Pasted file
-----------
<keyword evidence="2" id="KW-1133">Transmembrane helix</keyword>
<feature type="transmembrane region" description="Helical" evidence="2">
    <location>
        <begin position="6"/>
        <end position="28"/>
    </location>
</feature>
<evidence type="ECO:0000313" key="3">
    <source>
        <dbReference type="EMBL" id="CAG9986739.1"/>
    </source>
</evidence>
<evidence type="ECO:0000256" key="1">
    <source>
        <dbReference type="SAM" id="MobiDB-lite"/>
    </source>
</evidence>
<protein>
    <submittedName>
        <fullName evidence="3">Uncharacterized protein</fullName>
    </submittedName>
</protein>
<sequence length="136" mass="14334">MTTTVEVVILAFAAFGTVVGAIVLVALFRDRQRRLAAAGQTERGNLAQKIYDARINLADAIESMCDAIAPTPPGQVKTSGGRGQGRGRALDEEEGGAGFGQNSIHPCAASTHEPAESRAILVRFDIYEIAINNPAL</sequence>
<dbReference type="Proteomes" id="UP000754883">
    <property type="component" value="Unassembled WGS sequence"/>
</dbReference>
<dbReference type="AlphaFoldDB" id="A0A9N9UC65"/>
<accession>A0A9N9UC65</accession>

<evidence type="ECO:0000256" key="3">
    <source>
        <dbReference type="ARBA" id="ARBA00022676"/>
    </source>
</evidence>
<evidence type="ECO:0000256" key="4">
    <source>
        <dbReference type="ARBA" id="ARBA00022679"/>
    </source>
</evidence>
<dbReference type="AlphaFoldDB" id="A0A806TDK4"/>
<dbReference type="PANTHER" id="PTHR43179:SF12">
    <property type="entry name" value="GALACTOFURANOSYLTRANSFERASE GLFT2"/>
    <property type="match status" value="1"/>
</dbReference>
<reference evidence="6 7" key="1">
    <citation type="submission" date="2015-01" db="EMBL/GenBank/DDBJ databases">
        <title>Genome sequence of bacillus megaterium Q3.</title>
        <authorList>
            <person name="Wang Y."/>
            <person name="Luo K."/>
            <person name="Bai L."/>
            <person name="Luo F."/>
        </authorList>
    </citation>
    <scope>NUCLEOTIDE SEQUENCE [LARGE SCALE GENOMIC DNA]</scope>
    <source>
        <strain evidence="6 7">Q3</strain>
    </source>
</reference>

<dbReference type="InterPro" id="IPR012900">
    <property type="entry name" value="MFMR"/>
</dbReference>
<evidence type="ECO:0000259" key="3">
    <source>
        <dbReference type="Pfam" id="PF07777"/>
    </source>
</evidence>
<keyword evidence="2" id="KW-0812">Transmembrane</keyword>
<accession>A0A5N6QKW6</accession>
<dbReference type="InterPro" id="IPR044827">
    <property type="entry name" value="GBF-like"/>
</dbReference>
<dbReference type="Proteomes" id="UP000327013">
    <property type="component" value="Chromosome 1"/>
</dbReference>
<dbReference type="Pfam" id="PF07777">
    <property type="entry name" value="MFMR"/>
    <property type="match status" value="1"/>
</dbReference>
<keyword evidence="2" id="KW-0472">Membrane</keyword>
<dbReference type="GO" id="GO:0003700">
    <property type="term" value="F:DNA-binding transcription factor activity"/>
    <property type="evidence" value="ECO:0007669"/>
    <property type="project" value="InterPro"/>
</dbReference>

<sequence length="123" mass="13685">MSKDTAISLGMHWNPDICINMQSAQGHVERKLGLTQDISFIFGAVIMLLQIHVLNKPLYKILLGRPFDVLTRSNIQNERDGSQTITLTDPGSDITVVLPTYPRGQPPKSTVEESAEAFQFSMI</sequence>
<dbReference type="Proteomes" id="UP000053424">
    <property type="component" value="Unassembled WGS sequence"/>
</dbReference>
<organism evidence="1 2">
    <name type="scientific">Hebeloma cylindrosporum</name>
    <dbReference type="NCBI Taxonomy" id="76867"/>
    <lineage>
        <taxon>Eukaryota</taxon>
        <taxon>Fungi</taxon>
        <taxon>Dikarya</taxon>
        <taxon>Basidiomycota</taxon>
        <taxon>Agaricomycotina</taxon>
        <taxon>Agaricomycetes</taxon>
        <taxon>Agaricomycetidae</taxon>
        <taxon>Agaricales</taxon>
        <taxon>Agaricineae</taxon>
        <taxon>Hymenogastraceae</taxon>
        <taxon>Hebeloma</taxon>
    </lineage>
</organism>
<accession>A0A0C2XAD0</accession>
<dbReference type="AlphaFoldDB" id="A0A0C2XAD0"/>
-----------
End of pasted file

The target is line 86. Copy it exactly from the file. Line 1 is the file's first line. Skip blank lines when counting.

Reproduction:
<dbReference type="Proteomes" id="UP000053424">